In general case the speed of the robot is decomposed into two components - linear and angular velocity.

Apparently, if we are restricting the maximum linear velocity of a robot, we also should restrict its angular velocity as well, in order to keep safety. Robots can be different in type and shape, for example elongated robots or omni-directional drives. Angular speed restriction has a very important meaning for them.

Filter mask can encode only one value per cell.

For the first type of speed restriction expressed in a percent, there are no issues: we are decreasing both maximum linear and rotational components of velocity by the same percent taken from a filter mask.

For the second type of speed restriction (expressed in absolute values), there is a question: which type of maximum velocity should we set in a filter mask (say 15): linear (max 15 m/s), angular (max 15 rad/s) or both?

What do you think about it all?
Is this a big deal to have speed limits in absolute value or is this something we can just pass over? Is this even useful for you guys?

Here I see two possible solutions how to use absolute values in Speed Filter:

Solution #1:

Encode maximum linear velocity in a filter mask. Then restrict maximum angular velocity in the same proportion as it was changed for maximum linear velocity.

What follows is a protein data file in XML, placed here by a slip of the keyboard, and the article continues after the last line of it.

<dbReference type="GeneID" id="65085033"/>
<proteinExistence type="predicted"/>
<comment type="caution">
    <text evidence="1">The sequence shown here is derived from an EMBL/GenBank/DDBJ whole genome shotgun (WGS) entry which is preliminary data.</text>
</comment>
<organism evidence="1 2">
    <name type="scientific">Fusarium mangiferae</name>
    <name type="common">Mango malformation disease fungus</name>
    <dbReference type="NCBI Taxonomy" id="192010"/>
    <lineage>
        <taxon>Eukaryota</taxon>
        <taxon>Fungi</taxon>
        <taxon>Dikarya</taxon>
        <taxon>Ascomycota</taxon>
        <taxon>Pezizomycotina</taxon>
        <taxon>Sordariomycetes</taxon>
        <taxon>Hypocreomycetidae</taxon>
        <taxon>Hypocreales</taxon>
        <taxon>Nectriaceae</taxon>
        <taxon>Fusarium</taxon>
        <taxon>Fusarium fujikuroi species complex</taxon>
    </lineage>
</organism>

For example, a robot has 100 m/s max linear velocity and 20 rad/s max angular velocity allowed by its construction. Robot enters in a speed restriction area having 15 m/s speed restriction. This means, that maximum linear velocity will be restricted by this value, and maximum angular velocity by ( 15m/s / 100m/s ) * 20rad/s = 3rad/s. This will be a restriction of maximum angular velocity for this robot.

This solution is similar to restricting the speed in a percent value approach, but it is suitable for heterogeneous systems, where we have different kinds of robots.

Solution #2:

Despite the first solution being suitable for heterogeneous systems, it detracts from the generality: we might want to set-up by component linear and angular speed restriction for some specific area and does not depend on the robot’s architectural limits. This problem might be solved by running two Speed Filters simultaneously: one tuned for linear velocity restriction, another – for angular. This will resolve the problem, but system setup in this case might be quite heavy to catch without any specific tooling.

Which one do you see is better to have?
You are also welcoming to propose another approach for absolute values here!

Looking forward to your opinions.

-Alex

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This is awesome! We actually have implemented something similar in ROS1.

For us it is important that the same trajectories can be followed. So an absolute reduction in linear velocity should allow for exactly the same curvatures to be followed.

You can image that a maximum linear and maximum angular velocity results in a minimal circle to be traveled at max speed. So the reduction for the angular velocity should be such that this is results in the same minimal circle.

So in short: Solution #1: